• polyolefins;
  • graft copolymers;
  • solid-state polymerization;
  • radical polymerization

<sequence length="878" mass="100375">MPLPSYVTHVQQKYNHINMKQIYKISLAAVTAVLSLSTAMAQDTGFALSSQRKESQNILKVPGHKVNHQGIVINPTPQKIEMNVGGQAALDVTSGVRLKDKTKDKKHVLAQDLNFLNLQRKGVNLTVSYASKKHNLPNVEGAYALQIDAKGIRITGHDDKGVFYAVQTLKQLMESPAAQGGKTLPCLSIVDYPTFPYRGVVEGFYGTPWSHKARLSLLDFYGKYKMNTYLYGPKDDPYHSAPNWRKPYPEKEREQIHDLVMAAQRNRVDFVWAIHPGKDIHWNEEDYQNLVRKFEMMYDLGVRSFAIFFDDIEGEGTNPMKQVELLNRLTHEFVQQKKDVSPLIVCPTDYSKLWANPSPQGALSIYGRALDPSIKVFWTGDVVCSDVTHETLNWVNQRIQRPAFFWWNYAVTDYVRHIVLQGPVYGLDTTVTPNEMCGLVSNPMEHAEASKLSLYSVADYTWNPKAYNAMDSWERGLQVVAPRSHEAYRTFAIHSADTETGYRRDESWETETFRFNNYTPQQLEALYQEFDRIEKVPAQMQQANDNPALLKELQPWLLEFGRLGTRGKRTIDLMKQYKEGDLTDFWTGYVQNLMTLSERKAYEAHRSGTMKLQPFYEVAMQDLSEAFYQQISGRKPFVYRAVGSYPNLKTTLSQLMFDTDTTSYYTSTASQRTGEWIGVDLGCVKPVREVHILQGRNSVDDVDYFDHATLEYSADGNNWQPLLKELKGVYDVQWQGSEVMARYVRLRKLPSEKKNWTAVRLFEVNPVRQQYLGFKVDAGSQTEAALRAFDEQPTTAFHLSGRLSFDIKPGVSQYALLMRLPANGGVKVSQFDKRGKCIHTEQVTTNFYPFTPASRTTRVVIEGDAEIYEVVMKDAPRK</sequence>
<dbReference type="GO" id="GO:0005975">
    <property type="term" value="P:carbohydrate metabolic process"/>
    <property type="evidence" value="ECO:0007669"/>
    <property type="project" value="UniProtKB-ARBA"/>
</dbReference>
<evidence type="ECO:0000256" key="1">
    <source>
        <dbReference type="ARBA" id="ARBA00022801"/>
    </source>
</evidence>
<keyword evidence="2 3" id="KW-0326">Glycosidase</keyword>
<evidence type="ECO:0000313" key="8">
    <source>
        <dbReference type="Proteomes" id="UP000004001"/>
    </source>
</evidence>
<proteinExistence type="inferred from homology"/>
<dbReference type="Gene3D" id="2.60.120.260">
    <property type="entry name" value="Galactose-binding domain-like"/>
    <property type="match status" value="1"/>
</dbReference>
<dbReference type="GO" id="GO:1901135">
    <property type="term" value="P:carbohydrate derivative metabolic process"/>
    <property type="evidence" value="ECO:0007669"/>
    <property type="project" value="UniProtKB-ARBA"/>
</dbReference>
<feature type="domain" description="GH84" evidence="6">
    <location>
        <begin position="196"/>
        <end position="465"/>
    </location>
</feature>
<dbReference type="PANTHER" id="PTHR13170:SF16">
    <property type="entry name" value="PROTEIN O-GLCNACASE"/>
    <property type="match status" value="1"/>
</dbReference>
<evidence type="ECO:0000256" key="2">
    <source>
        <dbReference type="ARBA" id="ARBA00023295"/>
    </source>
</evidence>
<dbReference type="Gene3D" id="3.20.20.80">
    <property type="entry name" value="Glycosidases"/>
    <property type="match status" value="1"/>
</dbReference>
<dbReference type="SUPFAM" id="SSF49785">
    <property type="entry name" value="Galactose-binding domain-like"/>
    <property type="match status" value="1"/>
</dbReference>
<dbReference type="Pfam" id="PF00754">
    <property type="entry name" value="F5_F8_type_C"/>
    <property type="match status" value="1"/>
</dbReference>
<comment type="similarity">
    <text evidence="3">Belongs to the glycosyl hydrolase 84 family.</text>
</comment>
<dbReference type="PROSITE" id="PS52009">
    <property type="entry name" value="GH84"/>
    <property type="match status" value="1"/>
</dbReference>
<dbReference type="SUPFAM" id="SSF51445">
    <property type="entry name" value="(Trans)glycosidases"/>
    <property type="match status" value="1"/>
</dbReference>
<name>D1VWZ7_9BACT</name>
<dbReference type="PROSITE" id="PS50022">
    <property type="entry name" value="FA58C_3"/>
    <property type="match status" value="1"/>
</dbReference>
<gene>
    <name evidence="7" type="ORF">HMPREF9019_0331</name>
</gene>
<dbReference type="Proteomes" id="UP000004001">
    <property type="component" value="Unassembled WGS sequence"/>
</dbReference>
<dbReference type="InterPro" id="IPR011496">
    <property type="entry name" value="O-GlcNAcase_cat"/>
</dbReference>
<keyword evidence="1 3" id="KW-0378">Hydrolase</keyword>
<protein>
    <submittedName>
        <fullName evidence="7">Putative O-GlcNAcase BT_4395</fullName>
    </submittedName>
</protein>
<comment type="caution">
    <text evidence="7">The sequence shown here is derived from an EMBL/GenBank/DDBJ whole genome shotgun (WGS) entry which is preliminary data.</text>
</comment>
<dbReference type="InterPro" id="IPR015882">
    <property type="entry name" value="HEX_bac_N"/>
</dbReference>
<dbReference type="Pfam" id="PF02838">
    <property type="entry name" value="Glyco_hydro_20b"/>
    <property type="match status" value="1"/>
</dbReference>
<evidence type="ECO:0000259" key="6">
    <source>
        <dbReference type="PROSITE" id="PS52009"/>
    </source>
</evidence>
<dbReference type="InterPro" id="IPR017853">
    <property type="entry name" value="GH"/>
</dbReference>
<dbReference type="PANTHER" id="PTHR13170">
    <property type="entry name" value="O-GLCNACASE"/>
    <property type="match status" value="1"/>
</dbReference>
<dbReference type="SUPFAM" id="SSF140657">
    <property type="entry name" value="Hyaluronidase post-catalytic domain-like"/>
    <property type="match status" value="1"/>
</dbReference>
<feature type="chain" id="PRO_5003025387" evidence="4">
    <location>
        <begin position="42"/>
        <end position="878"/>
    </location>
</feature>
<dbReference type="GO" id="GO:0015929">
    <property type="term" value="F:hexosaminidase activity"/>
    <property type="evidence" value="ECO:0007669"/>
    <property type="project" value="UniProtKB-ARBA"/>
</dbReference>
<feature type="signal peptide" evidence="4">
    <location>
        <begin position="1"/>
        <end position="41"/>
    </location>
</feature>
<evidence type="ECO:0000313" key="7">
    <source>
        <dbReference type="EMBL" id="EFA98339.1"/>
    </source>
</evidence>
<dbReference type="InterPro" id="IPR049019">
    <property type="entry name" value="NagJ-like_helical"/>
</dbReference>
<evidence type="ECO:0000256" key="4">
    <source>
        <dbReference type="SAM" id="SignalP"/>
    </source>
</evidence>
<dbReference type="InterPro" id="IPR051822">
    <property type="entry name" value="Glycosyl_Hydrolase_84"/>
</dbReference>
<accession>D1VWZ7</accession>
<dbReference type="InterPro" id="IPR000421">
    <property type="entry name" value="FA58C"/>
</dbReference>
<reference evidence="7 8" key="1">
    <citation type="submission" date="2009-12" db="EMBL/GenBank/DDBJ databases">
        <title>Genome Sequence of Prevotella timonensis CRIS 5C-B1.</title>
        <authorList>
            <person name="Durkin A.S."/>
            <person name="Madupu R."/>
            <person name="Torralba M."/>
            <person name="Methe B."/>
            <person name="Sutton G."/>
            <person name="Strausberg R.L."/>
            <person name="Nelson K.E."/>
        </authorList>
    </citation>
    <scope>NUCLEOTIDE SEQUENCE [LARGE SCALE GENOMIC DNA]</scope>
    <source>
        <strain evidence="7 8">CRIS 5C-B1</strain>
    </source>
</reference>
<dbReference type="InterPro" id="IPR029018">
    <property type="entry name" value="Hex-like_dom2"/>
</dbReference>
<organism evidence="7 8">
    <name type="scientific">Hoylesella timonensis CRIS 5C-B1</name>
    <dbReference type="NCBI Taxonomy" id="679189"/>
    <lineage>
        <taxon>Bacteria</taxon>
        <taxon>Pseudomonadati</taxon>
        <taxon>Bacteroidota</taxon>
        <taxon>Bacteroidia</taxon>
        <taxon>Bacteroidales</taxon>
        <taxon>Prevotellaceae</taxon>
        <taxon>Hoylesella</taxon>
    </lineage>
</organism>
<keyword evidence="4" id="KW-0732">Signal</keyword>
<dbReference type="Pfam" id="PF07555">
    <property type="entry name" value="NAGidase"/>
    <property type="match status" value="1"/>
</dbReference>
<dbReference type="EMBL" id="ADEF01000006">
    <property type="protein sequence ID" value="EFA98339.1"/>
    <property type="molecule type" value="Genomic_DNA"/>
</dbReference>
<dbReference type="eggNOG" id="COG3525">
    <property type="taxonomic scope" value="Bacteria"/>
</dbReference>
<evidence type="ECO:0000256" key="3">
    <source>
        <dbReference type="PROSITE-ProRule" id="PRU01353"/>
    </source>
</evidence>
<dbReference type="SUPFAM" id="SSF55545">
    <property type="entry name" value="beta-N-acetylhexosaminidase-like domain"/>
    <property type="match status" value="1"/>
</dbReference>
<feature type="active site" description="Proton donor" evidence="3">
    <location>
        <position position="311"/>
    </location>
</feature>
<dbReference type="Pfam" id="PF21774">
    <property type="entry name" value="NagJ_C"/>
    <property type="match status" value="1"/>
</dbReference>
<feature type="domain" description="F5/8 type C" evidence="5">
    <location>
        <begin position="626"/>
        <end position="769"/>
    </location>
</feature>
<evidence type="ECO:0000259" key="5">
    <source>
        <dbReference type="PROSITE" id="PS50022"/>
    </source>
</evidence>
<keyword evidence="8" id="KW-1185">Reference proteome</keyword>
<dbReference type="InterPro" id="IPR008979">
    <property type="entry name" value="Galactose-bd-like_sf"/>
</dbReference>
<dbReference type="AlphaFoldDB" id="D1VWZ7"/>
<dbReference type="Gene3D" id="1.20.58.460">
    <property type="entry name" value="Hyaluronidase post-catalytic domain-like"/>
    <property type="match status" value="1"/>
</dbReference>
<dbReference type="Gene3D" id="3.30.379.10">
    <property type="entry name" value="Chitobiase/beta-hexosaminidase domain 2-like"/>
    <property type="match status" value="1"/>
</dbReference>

Grafting of vinyl monomers onto isotactic polypropylene (iPP) in the solid state, that is, below the melting point, displays several advantages over melt or solution grafting processes, such as negligible degradation of the iPP and absence of any solvent. The final properties of such iPP modifications or actually compatibilized PP blends are dependent on the dispersion of the new polymer into the iPP matrix, which is controlled to a large extent by the degree of grafting versus the amount of free homopolymer formed. In the present work, the solid-state modification of iPP by styrene has been investigated from the point of view of the monomer polymerization behavior. In order to determine the styrene conversion and the distribution of the newly formed PS phase along the radius of the iPP powder particles, the reaction products were characterized by infrared (FTIR) and Raman spectroscopy. Fractionation of the reaction products via selective solvent extraction allowed the determination of the grafting efficiency (Φ). It was shown that besides the grafted PS two additional types of PS are formed, that is, free PS homopolymer in the pores of the PP powder and free PS in the amorphous PP phase. Phi shows an optimum as a function of the feed peroxide composition and the feeding rate. © 2003 Wiley Periodicals, Inc. J Appl Polym Sci 89: 3279–3291, 2003